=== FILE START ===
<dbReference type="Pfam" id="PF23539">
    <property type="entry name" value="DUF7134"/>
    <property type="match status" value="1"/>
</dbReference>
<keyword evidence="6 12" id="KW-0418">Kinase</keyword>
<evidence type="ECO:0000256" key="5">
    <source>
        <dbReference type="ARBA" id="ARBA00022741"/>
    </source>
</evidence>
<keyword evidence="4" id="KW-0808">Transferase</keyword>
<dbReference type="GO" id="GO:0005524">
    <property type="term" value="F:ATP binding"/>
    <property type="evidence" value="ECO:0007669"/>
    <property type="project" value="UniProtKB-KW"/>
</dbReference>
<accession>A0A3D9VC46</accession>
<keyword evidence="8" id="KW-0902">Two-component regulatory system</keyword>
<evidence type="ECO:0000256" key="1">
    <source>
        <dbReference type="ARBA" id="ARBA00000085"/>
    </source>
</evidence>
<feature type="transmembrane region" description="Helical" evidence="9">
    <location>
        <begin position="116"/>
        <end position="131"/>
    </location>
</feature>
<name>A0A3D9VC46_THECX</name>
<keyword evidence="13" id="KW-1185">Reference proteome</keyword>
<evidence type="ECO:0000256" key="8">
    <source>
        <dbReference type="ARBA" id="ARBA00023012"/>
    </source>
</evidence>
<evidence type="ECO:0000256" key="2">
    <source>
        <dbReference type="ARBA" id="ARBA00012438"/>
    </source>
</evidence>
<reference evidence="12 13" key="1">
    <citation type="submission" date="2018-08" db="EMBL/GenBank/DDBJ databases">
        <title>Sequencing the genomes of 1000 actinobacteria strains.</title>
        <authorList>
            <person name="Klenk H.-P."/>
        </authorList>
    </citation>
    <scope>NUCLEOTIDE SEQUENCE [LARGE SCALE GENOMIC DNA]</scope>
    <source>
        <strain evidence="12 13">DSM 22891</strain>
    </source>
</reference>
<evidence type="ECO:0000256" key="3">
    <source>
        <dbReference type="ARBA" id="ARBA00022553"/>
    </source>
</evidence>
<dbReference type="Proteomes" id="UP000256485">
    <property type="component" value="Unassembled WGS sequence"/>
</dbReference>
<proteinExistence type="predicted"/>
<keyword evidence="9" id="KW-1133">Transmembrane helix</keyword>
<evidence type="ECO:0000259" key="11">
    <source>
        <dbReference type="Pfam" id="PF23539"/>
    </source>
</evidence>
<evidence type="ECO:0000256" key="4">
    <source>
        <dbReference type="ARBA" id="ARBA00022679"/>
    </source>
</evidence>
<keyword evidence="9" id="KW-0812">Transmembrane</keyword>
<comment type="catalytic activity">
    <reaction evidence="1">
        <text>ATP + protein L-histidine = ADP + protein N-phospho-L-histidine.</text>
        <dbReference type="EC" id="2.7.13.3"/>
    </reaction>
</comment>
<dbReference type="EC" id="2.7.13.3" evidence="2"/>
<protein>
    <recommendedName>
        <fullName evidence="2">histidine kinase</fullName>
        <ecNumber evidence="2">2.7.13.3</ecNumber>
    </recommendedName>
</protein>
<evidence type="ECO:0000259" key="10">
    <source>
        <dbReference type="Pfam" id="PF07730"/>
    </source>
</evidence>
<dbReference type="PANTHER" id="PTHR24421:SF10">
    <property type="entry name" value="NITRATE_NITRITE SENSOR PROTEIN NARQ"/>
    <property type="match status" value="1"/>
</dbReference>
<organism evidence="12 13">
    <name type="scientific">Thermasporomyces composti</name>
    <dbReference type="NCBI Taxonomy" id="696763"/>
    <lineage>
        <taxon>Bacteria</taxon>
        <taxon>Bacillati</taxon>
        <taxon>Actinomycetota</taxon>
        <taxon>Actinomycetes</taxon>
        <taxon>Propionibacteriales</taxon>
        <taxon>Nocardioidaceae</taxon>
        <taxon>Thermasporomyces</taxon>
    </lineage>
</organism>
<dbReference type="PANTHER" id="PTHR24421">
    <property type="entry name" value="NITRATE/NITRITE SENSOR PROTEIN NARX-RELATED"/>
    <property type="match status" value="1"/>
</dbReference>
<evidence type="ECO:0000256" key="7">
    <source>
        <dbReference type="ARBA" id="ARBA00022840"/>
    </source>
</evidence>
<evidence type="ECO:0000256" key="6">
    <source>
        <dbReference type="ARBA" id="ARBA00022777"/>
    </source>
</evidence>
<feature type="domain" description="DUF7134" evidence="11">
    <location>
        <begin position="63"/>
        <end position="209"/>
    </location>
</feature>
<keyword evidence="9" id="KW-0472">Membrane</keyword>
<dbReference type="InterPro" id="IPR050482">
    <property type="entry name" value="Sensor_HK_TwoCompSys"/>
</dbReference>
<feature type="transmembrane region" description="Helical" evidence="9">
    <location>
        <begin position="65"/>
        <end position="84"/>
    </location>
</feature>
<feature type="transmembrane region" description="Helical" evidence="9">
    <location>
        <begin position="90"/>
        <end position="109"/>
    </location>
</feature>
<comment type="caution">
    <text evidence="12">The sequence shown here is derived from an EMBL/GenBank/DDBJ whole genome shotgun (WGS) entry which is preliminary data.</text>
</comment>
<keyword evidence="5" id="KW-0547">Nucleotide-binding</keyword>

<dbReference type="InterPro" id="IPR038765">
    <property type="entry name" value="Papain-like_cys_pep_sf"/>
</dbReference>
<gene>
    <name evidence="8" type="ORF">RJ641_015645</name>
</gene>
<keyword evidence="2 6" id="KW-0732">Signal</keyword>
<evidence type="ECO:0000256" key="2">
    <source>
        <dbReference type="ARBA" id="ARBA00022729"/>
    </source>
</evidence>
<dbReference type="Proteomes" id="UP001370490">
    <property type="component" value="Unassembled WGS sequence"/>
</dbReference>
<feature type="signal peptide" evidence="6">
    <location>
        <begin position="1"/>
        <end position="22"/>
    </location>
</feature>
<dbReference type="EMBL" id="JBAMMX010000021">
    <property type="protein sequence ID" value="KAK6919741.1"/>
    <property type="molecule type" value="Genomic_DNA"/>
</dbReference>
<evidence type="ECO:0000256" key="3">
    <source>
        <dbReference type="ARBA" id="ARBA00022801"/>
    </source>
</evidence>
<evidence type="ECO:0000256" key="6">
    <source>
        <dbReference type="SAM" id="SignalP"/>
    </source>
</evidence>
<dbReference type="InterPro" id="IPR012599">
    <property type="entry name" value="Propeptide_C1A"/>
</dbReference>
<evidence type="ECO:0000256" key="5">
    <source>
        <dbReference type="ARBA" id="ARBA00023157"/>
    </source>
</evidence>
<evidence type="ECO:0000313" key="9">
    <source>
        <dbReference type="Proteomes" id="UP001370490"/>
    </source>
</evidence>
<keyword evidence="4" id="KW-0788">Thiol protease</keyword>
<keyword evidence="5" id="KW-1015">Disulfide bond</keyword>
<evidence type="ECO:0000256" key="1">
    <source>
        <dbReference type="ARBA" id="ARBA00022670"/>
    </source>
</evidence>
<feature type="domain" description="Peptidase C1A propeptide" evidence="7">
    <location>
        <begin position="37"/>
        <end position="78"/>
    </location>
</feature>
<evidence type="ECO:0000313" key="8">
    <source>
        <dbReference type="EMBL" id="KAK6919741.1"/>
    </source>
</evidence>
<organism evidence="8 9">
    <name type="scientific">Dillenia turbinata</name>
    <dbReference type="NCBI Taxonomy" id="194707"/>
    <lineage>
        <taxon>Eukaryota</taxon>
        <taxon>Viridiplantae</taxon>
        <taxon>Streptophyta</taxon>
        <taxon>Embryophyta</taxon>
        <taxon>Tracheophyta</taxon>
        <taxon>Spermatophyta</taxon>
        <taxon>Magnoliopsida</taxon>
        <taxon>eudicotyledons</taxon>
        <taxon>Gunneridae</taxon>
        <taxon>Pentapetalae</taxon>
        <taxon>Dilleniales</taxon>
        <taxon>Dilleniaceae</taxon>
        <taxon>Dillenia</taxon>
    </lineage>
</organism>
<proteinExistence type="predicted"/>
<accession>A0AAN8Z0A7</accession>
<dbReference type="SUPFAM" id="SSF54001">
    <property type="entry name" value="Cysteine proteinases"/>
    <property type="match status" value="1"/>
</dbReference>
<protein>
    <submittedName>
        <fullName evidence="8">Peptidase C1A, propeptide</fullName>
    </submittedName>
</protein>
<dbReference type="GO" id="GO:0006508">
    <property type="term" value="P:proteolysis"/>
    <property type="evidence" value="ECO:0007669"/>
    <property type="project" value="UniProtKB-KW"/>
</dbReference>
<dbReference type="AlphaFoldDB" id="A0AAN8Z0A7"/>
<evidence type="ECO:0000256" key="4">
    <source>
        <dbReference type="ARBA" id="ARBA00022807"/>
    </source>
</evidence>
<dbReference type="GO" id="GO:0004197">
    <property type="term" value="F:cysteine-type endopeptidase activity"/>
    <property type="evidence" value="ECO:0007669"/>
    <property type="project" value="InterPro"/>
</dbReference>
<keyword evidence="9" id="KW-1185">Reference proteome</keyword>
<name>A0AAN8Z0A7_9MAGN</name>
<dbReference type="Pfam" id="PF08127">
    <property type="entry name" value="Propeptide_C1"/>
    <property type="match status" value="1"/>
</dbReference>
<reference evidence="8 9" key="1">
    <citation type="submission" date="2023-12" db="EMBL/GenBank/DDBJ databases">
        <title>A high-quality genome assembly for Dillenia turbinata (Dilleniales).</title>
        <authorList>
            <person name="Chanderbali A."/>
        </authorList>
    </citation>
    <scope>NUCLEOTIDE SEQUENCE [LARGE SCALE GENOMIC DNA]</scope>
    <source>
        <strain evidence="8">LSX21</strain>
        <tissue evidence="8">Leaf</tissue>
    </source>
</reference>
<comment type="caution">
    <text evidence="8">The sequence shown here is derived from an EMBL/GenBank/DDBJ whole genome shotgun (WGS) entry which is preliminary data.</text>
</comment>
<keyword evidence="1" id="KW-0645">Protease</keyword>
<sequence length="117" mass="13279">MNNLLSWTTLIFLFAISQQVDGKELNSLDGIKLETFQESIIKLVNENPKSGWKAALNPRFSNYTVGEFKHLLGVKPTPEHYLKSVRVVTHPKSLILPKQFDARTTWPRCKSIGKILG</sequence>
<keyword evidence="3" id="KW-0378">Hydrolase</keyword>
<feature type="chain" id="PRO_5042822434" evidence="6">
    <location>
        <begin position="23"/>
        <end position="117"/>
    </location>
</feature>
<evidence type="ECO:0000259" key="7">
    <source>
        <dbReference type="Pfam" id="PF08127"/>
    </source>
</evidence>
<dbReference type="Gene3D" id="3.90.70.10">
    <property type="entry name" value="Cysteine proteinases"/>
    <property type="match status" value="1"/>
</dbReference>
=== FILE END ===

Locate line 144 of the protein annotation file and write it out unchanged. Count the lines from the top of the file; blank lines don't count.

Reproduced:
    </location>